These values can be automatically calculated with the use of a simple macro within Exponent software, making collection of parameters quick and intelligent.

Watch the video below
to see a summary of the types of testing possibilities that are available for the measurement of fruit and vegetable texture to provide quality control tools and ultimately, consumer satisfaction:

View fruit and vegetable video

For more information on how to measure texture, please visit the Texture Analysis Properties section on our website.

TA.XTplus texture analyser with bloom jar The
TA.XTplus texture analyser is part of a family of texture analysis instruments and equipment from Stable Micro Systems. An extensive portfolio of specialist attachments is available to measure and analyse the textural properties of a huge range of food products. Our technical experts can also custom design instrument fixtures according to individual specifications.

No-one understands texture analysis like we do!

To discuss your specific test requirements, click here...

 Fruit and Vegetable testing videoDownload a published article covering methods for the testing of fruit and vegetables

Browse our range of fruit and vegetable testing solutions

Tuesday, 6 November 2018

Fruit Texture: a world of food development possibilities with fruit / fruit firmness/ripeness

TA.XTExpress texture analyserOnly relatively recently have modern techniques in texture analysis been implemented in the fruit sector.

The embracement of more advanced testing methods and technologies has been led by increased fruit consumption in the consumer sphere, in turn boosted by increased health awareness and a global trend towards healthier living. Historically considered a ‘low value-added’ commodity, agricultural produce such as fruit has failed to attract the same level of investment and sophistication of analysis into the correlations between structural characteristics and consumer acceptability as processed foods have.

Tuesday, 30 October 2018

Biaxial Film Testing using a Texture Analyser – Calculating Fundamental Parameters

Film Support RigThe use of the Film Support Rig can provide a very useful test for monitoring the quality of irregular objects, such as the toughness of sliced meat. However, this test setup can also provide more fundamental stress-strain data if the sample has a known uniform thickness and homogeneous structure.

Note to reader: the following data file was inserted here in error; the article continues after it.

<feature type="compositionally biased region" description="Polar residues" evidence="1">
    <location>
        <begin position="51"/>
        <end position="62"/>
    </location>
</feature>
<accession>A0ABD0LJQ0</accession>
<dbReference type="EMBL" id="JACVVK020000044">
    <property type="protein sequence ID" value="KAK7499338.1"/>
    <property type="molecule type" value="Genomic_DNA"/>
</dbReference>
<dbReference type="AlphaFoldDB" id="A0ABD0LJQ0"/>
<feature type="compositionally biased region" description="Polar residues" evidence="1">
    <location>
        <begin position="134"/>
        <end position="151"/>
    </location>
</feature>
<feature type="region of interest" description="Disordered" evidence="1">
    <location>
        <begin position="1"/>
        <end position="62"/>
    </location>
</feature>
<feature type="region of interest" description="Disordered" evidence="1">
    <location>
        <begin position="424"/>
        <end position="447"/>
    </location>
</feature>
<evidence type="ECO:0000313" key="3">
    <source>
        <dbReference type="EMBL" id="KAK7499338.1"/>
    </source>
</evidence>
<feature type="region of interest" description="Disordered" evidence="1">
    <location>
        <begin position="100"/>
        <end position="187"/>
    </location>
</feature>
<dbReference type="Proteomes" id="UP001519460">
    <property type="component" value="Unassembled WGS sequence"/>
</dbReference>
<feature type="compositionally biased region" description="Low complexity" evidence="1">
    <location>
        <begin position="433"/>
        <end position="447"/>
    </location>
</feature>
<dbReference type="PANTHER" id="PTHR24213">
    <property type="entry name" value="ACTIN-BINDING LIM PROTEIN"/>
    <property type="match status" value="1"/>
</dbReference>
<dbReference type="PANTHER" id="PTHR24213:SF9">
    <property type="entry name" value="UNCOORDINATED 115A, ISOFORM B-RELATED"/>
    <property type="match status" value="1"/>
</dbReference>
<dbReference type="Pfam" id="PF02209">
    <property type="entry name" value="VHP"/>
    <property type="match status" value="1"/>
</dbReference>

Sometimes the properties of a thin film are under investigation, but the film might be unsuitable for any other type of testing. An example would be a film of dried nail polish; depending on its properties, this can be too brittle to clamp in tensile grips, it is too thin to test under compression and it may not be large enough for bend testing. In cases such as this, the Film Support Rig is ideal, as the sample is clamped at the edges and put under “biaxial tension” by a spherical probe pushing into the centre. 

Tuesday, 23 October 2018

Contained Compression Testing using a Texture Analyser – Calculating Bulk Modulus

Ottawa CellBulk modulus is a defined as the relative change in a sample’s volume when a unit compressive or tensile stress acts uniformly over its surface. 

It is a measure of how resistant a substance is to pure compression. Its measurement is possible by the use of a Texture Analyser, providing care is taken over the sample setup.

Tuesday, 16 October 2018

The Measurement of Hysteresis using a Texture Analyser

Testing mattressHysteresis in the context of deforming a material is the loss of energy in the form of heat when a sample is loaded then unloaded. 

This occurs due to internal friction, and so the effect is larger for a material such as rubber, which requires the movement of large molecular chains each time it is stretched or compressed. If a piece of rubber is deformed several times in the hands, this loss of energy can be felt directly as the sample heats up. 

As can be seen on the graph, the deformation of a viscoelastic material follows a different path on the load and unload cycles. The unload cycle shows that the material is slower to recover compared to the load cycle. This difference in recovery is known as hysteresis, which is due to energy dissipation by the generation of heat.

Tuesday, 9 October 2018

Compression Testing using a Texture Analyser – Calculating Fundamental Parameters

Squeezing sponges
Compression testing involves a self-supporting sample being compressed under a flat probe large enough to cover the whole sample. 

The loading arm (attached to the probe) moves down at a constant speed to deform the sample, first deforming it elastically then plastically (if it is not completely brittle). If the force required to break the sample is within the limit of the load cell, fracture may occur. However, this is not always the case in compression as many samples are stronger (or tougher) in compression than in tension, especially ceramic samples.